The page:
Openness, Inflation and Growth Relationships in Pakistan An Application of Ardl Bounds Testing Approach


Abstract. Employing ARDL approach to cointegration, the present study validates the Romer (1993) hypothesis, i.e. the existence of the inverse connection between inflation and openness in Pakistan for the period of 1970-71 to 2008-09. A more robust inverse linkage between inflation and openness is noted in the short-run as compared to the long-run. Bi- directional causality running between inflation and openness is also found. The positive linkage between real GDP and inflation is observed that seems to be in line with the truth of Phillips curve and Okun’s law. The study recommends that the economic managers of Pakistan’s economy should adopt such policies that promote openness so that inflation can be controlled and economic growth can be accelerated.

Keywords: Inflation, Openness, Economic growth, ARDL, Causality

JEL classification: O11, F41


The world has now become a global village. Knowledge, information and products are being exchanged very quickly and rapidly among nations.

The word `globalization’ is not new, yet both the scope and the rate of change of the globalization process seem to have changed in the positive direction over time (Taylor, 2006). Both the foreign direct investment (FDI) and global trade flows have witnessed significant increase since early 1980s (IMF,2006) and almost all the open economies are affected by the current globalization process. However, the impact of globalization seems to be varying from economy to economy, depending upon the nature, structure and degree of openness of the economy. Starting right from laymen, politicians, sociologists, economists, and international relation experts to academia all are widely and rigorously discussing and debating the impact of globalization and liberalization on human well being in the 21st Century.

Economic globalization is a process of increasing the connectivity and interdependence of markets and business by removing restrictions and barriers on exchange of knowledge, products and commodities across the borders and regions. Economic globalization promotes cultural, financial and trade reliance among nations. Globalization is generally expected to reduce poverty and enhance economic development through faster growth in most integrated economies. Burger and Krueger (2003) has shown that trade openness causes an increase in aggregate incomes and thereby economic growth (EG). According to IMF (2006), economic globalization depends on over time human innovation and technological progress. It is concerned with increasing integration of economies around the world, particularly through trade and finance flows. It is also concerned with the movement of labour and technology across international borders. In addition, globalization has broader cultural, political and environmental dimensions.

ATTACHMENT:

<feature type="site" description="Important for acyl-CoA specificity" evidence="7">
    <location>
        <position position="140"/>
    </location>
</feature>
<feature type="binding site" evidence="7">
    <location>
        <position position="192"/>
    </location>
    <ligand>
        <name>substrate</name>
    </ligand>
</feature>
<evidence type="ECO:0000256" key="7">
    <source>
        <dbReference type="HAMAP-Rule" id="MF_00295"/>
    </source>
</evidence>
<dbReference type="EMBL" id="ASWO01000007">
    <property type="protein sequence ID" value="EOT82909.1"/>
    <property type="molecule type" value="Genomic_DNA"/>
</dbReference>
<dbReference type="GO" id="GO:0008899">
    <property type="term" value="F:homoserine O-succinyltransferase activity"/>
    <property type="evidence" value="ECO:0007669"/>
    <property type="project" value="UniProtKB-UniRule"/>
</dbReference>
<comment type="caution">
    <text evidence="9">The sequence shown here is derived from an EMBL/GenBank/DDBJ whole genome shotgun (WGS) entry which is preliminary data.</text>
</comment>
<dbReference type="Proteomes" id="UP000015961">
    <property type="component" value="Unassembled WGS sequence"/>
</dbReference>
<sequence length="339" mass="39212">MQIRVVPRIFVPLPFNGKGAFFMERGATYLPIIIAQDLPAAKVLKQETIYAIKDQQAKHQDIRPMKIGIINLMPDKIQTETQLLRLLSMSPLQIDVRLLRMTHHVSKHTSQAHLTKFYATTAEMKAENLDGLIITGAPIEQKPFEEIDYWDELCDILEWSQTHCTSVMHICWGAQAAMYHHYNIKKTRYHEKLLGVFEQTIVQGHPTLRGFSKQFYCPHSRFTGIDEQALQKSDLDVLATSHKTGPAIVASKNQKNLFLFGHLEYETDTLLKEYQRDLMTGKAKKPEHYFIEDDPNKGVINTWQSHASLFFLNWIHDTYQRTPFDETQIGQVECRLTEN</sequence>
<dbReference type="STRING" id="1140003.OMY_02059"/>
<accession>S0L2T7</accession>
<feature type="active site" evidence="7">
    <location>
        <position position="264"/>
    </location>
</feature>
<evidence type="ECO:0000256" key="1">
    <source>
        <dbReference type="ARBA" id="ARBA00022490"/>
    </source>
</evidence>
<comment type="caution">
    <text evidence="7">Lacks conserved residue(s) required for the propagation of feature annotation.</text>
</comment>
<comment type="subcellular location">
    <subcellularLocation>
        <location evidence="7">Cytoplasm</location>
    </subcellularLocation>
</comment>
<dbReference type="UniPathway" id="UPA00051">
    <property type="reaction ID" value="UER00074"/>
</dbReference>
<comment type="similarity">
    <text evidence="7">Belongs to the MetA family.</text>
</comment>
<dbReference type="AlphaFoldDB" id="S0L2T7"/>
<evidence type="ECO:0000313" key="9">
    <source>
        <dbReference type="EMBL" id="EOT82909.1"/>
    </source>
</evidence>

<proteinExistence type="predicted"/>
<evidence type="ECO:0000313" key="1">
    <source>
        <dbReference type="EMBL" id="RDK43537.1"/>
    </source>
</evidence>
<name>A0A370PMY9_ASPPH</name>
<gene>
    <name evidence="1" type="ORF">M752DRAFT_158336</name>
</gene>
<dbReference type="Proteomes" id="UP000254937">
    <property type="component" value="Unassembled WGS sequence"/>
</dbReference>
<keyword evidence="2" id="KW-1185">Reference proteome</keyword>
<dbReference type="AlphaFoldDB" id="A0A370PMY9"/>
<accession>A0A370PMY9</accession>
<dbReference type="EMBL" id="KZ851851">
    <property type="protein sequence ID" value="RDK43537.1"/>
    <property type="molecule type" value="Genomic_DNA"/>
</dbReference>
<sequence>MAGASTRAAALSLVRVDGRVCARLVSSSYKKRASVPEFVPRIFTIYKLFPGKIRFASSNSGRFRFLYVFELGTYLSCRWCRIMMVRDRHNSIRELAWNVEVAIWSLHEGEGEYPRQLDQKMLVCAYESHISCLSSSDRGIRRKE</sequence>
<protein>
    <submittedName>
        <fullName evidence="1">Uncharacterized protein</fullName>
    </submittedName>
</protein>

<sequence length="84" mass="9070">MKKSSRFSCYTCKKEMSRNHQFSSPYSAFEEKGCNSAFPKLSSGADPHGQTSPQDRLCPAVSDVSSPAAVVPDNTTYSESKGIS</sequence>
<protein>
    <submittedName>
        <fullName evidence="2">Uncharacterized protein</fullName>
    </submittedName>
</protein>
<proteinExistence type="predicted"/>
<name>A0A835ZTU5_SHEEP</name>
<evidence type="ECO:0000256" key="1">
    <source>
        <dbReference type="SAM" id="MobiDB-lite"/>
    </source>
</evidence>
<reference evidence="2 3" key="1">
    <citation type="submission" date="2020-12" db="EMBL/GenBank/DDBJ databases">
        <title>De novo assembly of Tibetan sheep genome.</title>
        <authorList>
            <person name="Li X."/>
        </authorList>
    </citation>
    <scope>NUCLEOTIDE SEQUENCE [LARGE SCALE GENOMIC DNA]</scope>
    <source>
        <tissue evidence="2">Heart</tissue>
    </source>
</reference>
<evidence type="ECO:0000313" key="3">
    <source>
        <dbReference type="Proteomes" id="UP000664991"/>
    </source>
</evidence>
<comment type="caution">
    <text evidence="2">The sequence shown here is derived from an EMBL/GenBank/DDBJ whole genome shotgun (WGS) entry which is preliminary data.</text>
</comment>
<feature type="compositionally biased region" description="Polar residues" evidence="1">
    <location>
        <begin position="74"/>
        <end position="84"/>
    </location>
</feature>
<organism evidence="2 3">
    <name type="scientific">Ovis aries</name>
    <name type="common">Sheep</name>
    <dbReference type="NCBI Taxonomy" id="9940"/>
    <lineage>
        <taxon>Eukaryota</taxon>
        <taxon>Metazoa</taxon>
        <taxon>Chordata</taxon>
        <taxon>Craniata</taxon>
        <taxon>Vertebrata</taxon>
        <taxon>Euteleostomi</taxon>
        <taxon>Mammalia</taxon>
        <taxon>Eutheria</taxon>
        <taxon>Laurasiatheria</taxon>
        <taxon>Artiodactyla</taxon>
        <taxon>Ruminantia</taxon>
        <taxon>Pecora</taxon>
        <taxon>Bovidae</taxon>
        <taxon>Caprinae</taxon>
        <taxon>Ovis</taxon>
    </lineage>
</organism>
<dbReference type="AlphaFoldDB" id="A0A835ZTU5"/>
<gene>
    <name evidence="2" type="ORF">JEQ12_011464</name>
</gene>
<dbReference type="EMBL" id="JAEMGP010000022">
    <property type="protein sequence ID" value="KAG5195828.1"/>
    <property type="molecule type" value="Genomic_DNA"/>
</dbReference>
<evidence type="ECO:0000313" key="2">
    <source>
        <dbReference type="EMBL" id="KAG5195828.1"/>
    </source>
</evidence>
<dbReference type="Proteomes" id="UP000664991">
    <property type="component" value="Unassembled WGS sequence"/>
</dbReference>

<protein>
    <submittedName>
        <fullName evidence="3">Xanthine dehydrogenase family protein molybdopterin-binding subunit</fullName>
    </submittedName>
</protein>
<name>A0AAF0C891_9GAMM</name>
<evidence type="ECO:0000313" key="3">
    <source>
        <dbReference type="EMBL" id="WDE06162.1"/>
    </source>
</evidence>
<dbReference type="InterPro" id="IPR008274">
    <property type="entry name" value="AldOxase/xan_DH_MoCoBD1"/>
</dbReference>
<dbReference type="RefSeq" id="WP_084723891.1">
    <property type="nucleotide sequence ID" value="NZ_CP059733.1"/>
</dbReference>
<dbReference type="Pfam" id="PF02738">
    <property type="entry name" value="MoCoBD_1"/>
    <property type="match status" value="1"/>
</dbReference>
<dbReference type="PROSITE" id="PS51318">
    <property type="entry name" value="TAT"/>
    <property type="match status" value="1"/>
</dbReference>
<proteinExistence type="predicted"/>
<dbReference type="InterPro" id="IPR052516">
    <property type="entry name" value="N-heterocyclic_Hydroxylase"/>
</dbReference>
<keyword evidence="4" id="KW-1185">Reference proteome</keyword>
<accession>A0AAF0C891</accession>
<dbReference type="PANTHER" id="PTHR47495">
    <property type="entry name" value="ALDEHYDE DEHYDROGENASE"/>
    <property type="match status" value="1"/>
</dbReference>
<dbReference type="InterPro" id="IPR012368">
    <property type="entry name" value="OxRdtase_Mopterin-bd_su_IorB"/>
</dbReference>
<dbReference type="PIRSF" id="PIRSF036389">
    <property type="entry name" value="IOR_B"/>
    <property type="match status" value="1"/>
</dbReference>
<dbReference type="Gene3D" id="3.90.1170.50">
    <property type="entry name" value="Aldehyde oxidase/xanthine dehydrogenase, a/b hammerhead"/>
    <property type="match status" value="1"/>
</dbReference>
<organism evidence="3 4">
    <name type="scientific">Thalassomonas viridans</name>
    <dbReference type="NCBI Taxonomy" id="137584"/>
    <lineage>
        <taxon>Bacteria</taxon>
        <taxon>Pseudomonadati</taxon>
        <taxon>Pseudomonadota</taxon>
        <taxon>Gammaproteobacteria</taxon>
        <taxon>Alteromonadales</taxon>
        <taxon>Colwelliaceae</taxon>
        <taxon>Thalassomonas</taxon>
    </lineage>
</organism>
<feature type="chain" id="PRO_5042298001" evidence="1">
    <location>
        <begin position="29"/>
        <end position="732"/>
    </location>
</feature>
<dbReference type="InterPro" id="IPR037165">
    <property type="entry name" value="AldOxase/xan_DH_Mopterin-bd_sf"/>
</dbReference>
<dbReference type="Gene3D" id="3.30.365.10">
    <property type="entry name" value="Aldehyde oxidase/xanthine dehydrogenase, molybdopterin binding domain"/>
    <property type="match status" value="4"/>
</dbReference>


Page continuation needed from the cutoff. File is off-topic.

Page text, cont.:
Economic globalization and trade openness have become the major cause of the flows of the international capital and more productive utilization of the under employed resources. The link between trade openness and the inflation (Inf) is still an empirical question or even a puzzle in the economic literature. For a better macroeconomic management, Inf must remain in control. Inf affects (is affected by) EG and trade openness. Therefore macroeconomic managers must take into account the interrelationship among trade openness, EG and Inf Understanding the relationship among trade openness, EG and Inf is being studied in economic literature for development of the economy of a nation. Theoretical literature illustrates that openness helps in the efficient allocation and utilization of resources through comparative advantage that, in turn, leads to increased EG (IMF, 2006).

Trade openness is a tool of anti-monopoly as well as a medium for the long-windedness of the new technology, ideas and managerial skills among nations. It also harmonizes or even unifies the monetary and fiscal policies.

GATT was introduced and signed by twenty-three countries in 1947. The motive behind the GATT was to promote free trade among nations. Countries were agreed on lowering the trade barriers. They gained from trade and world output enhanced due to free trade and reduction in trade barriers. The South Asian Association for Regional Cooperation (SAARC), an economic and political organization, was founded by governments of Pakistan, Bangladesh, India, Bhutan, Sri Lanka, Maldives, and Nepal on December 8, 1985. Its motive was to speed up social development and EG in the member states. The North American Free Trade Agreement (NAFTA) was signed in 1994 by the governments of the United States, Canada, and Mexico to create a trilateral trade in North America. The agreement diminished the trade obstruction and import-export duties between United States, Canada and Mexico. It significantly eliminated the Mexican tariff by 65 percent on roughly half of all US industrial manufactured products.